Walmart Files Patents for Blockchain Data Storage

The retail giant wants to secure customer payment information by using blockchain technology.
Shelby Rogers

Two new patents filed by the retail goliath Walmart could hint that the company will seek blockchain technology for data storage. 

Both applications were published earlier this week by the United States Patent and Trademark Office (USPTO). Both applications refer to blockchain-powered platforms in order to secure payment information. Both documents were also submitted in mid-October 2017. 

Neither filing directly mentions or refers to a permissioned blockchain -- the type that allows particular parties to operate nodes. However, the system described in the application would operate as a permissioned blockchain. Customers would be able to see their payment histories without third-parties being able to see the payment histories of customers. 

The initial patent filed describes the proposed vendor payment system. It is a network that could automatically do transactions on a customer's behalf. Payments would then be received by one or more vendors depending on the services provided to the customer and exactly which vendors provided those services, the patent said. 

"In one aspect, provided is a vendor payment sharing system, [which would] automatically process payment for a total amount due for the products and services related to obtaining and delivering the products; automatically dividing the payment between parties that provided services related to obtaining and delivering the products; and encrypt the payment and the division of the payment with a blockchain," the application noted.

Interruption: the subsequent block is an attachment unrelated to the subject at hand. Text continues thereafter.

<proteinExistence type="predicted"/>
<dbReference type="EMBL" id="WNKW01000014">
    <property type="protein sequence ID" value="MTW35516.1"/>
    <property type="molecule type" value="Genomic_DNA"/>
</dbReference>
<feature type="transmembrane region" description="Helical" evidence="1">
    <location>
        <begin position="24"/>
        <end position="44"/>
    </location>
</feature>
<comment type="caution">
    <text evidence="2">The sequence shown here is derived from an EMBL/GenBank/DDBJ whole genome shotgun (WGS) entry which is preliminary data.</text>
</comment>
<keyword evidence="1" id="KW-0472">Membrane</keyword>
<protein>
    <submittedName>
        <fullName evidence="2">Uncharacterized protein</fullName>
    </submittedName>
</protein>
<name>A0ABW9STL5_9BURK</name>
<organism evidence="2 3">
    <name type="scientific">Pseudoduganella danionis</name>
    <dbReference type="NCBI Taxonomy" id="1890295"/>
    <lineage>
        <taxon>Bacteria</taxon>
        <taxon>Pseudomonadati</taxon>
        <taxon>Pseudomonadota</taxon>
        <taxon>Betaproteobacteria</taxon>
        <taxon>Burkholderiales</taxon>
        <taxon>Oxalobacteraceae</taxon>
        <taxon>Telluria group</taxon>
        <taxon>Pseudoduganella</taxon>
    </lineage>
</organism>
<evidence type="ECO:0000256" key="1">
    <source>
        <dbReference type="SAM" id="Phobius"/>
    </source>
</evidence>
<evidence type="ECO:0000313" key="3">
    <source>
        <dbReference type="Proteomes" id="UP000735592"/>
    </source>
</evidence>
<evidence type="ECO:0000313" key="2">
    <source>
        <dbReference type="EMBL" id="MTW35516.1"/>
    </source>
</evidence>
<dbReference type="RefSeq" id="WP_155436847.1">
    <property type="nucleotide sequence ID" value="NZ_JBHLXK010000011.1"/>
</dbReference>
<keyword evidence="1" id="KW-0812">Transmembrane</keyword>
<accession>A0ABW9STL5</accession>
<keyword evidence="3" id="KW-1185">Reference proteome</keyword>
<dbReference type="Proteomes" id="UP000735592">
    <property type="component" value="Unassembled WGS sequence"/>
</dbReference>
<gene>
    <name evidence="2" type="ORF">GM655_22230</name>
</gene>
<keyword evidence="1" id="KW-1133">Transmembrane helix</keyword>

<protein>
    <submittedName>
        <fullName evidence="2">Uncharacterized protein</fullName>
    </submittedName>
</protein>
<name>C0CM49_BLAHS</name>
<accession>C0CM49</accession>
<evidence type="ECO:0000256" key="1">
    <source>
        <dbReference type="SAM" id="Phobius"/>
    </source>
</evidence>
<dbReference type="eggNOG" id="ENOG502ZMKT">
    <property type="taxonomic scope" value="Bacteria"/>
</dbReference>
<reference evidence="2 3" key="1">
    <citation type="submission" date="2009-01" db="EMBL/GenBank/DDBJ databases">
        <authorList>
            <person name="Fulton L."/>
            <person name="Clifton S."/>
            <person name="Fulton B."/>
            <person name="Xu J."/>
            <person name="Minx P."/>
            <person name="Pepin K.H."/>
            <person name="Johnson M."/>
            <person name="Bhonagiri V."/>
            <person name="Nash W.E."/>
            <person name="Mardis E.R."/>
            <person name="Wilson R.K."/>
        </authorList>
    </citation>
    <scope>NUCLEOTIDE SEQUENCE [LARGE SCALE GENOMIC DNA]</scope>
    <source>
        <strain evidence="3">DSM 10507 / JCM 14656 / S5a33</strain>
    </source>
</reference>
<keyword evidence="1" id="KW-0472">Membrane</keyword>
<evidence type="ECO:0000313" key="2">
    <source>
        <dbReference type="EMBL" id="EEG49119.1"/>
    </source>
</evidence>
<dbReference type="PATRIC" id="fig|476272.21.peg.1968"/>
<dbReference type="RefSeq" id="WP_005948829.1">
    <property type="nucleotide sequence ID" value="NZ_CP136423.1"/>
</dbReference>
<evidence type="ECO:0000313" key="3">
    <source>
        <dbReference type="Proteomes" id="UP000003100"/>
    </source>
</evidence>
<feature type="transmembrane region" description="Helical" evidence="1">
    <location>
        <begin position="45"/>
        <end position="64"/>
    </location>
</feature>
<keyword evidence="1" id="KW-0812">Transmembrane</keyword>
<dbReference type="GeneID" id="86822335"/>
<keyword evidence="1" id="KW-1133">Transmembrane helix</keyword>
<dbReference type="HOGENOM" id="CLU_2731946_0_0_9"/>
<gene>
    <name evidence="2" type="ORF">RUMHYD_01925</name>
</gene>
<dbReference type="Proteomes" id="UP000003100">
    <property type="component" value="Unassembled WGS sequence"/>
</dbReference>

A secondary application talked about an emphasis on digital shopping and using blockchain to encrypt payment information to also keep it out of the hands of third-party vendors. 

The secondary filing said "the vendor payment sharing system also includes an authentication system for valuable digitized items ... In an exemplary embodiment, the authentication system utilizes one or more aspects of conventional [blockchain systems]."

This is far from the only blockchain-related patents filed by Walmart in recent months. In early March, the company filed a patent for a smart package that would leverage blockchain to improve tracking capabilities. 

"These online customers many times seek to purchase items that may require a controlled environment and further seek to have greater security in the shipping packaging that the items are shipped in." Walmart said in the filing.

In 2017, the ubiquitous global retailer partnered with Kroger, Nestle, and other industry firms to improve food traceability. The initiative was to use blockchain in order to increase the transparency and authenticity about where food sold in these respective stores really comes from. 

There was also a similar filing for using blockchain to track unmanned drones. That application went live on the USPTO website last May.


"In some embodiments, the delivery box may also include a delivery encryption system comprising a blockchain for package tracking and authentication. Package tracking by blockchain may include elements including but not limited to location, supply chain transition, authentication of the courier and customer, ambient temperature of the container, temperature of the product if available, acceptable thresholds for ambient temperature of the product, package contents placed in the container system (products & goods), or a combination thereof." Walmart said in the application.